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Marketing and Communications Talent

April 23, 2017

What we Have Here is a Failure to Communicate


I mindlessly answered the phone the other day and found myself momentarily wafting in dead air. All of a sudden a voice says: “Oh, I’m sorry. This is Emily. I didn’t expect you to pick up.” I started to say that it wasn’t a problem when I got cut off mid sentence by “Emily” informing me that because I had stayed at one of their resorts recently…and that was her final word when I ended the call.

Yes, I joined the long line of those duped by an automated voice named Emily. But I will give her – it – this much credit: At least she/it was configured to engage in a weird form of (semi) verbal communication. Even if it was 1-way automated communication before Emily set the hook and attempted to coax me to one of her real life colleagues.

No one in their right mind could deny that this type of 1:1 marketing is pretty snarky. But, oh, how I wish she/it were real. I’m longing for days past of carrying on a business call without provocation.

The loss of privacy in the work place, the alarm bells that may or may not ring when a recipient’s desk phone actually rings (gasp) and, worst of all, the woeful loss of verbal communication skills of those who never entered the business world with a phone cradled under their ear.

Look, I’m not trying to change the world. I can email, text, and social media with the best of them. But these tools are best served augmenting verbal communication, not replacing it. When I have to stop and consider my options before reaching out to someone, the genie has long since gotten out of the bottle.

A subset of the whole understand that it’s mutually beneficial to engage with people you trust when it concerns something as important as their professional future. The community you surround yourself with doesn’t necessarily include an executive recruiter but a case can certainly be made for it.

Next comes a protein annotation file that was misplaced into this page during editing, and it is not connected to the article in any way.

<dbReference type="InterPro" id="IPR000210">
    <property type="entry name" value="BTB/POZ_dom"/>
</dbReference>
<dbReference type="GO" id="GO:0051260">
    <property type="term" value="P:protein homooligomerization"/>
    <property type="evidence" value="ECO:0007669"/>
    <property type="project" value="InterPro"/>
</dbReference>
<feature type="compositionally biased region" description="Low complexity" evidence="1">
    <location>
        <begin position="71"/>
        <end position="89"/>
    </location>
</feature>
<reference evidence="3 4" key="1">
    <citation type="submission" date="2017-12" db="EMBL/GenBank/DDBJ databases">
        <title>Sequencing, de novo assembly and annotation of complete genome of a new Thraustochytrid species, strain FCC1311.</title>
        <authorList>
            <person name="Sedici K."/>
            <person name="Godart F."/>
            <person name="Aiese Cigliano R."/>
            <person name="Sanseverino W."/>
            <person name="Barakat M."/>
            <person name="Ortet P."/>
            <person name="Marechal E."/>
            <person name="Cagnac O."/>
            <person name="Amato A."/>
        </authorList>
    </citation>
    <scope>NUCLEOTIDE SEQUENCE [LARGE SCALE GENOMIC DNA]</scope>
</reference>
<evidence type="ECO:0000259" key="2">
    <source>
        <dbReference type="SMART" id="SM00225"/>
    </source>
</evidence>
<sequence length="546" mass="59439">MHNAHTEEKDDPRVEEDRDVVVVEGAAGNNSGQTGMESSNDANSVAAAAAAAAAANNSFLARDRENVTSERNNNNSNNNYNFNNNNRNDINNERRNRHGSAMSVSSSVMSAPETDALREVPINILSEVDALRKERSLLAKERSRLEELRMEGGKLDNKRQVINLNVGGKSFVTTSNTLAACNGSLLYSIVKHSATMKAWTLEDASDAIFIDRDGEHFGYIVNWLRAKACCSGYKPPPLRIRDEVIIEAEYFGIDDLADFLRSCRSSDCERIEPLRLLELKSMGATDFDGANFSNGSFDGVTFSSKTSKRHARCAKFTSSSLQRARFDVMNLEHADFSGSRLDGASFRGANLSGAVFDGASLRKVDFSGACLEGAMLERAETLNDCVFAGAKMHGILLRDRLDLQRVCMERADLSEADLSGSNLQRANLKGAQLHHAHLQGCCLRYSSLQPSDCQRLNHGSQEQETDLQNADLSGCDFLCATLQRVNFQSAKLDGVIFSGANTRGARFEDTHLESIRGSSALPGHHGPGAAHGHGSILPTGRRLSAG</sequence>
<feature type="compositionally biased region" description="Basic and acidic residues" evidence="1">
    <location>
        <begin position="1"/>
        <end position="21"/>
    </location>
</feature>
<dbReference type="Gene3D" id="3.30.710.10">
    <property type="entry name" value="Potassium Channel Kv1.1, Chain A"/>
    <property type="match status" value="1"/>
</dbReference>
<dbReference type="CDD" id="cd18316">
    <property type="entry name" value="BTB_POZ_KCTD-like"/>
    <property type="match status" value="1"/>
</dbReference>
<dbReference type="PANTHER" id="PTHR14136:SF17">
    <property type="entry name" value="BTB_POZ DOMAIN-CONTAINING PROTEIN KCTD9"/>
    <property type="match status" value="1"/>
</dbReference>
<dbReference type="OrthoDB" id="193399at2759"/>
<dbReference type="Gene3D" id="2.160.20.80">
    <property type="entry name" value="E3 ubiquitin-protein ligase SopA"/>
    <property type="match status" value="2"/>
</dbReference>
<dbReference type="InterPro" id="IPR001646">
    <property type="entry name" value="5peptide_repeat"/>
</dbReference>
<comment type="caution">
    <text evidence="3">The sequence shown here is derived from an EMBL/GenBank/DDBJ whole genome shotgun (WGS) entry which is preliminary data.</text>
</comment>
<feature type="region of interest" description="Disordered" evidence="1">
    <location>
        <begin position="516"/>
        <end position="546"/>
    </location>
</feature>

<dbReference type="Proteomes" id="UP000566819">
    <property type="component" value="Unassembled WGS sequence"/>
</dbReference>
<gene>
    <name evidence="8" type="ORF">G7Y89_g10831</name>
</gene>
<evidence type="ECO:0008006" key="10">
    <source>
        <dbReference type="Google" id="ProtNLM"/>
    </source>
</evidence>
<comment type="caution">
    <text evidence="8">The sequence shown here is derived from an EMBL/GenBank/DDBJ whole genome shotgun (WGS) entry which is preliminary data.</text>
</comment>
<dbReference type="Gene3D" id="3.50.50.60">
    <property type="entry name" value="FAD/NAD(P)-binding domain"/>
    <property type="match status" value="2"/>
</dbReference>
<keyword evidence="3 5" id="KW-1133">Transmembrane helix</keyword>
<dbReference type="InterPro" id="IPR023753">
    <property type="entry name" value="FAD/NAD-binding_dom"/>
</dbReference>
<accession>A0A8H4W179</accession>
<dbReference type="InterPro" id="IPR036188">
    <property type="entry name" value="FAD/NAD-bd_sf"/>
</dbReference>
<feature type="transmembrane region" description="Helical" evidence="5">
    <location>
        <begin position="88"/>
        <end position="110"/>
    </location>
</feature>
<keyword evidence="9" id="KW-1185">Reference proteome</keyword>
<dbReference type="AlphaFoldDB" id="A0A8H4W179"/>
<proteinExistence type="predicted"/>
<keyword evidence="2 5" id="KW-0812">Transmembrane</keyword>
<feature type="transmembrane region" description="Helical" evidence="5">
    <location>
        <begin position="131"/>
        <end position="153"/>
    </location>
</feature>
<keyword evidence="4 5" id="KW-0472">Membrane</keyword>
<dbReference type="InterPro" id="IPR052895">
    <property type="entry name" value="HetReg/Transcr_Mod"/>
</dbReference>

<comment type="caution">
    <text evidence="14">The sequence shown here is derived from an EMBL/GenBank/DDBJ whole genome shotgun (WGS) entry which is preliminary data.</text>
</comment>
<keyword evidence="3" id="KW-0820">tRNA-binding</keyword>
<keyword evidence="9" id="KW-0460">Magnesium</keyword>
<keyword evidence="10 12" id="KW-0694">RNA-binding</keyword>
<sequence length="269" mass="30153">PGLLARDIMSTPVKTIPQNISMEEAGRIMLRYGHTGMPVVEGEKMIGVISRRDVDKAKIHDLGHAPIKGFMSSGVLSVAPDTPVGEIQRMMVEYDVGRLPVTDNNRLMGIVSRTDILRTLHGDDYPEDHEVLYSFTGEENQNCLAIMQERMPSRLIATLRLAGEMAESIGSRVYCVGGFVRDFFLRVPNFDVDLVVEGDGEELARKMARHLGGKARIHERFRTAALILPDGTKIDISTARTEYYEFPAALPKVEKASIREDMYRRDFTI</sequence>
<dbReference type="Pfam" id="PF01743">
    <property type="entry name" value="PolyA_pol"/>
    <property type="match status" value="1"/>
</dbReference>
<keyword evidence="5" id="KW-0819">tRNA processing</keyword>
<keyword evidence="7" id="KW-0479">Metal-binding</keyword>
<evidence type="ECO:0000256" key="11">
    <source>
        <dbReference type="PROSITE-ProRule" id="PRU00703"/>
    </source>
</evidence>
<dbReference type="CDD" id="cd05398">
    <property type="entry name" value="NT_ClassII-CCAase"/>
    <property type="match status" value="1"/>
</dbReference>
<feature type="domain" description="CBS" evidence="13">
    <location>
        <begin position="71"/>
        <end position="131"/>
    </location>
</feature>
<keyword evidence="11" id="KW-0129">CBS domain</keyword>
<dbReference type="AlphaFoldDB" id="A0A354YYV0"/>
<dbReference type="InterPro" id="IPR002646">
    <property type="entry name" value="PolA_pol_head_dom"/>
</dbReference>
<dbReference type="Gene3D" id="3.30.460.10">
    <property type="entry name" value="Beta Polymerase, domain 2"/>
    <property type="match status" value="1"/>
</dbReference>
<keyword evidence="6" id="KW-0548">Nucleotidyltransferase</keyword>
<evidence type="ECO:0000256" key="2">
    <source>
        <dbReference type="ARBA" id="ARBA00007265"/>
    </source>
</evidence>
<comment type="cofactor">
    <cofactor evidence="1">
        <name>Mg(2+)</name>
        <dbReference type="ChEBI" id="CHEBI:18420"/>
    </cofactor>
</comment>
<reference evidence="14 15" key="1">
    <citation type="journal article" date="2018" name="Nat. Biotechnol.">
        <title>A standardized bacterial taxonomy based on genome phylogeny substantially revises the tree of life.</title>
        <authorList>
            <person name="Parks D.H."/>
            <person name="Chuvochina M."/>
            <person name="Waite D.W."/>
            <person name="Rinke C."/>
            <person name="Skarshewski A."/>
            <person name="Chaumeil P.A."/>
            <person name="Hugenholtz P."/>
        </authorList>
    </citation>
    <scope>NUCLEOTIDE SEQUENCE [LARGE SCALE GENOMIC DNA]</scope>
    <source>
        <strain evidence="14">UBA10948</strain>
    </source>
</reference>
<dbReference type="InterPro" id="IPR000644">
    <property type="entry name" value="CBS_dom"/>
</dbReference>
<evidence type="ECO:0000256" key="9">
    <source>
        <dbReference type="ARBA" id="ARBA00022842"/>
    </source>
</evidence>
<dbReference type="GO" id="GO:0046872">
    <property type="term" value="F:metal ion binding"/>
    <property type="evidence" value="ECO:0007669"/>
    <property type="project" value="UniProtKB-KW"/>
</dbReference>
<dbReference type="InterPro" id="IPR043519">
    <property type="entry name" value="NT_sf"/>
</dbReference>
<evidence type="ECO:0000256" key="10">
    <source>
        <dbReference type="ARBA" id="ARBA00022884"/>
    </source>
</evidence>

A recruiter worth his salt can be your eyes and ears while you continue to focus your energy on your current job. Such a person can also protect you from overexposure which anyone who is gainfully employed should always be concerned about. And if you’re really fortunate, he/she won’t try to sell you on job opportunities but will instead present them to you. Finally, in a perfect world this person will stand ready to serve as a confidante as you conduct your due diligence on a specific company’s open position.

But you have to bring something to the party as well. The “ante” is your willingness to engage and develop a productive 2-way relationship. It may lead somewhere, it may lead absolutely nowhere. Either way, if your gut tells you this recruiter is someone you trust, you owe it to yourself to find out which it is.

It’s an interesting dynamic for sure. Studies report that slightly over 50 percent of us are interested in finding greener corporate pastures at any given time. Yet you would be hard-pressed to find an executive recruiter who could look you in the eye and say that half of his voicemails garnered a return call (or email, text, etc.).

There is a golf cliché that 98 percent of all putts left short don’t drop into the cup (don’t ask me about the other two percent – it’s just a cliché after all). I suggest you visualize this as a real life metaphor for taking stock in your career.

If you’re open-minded to taking the next career step, you could do worse than establishing a relationship with a reputable industry expert. And if that expert happens to be an executive recruiter your chances for a successful outcome are certainly enhanced. But you have to be willing to engage – even if that person’s name really does happen to be Emily.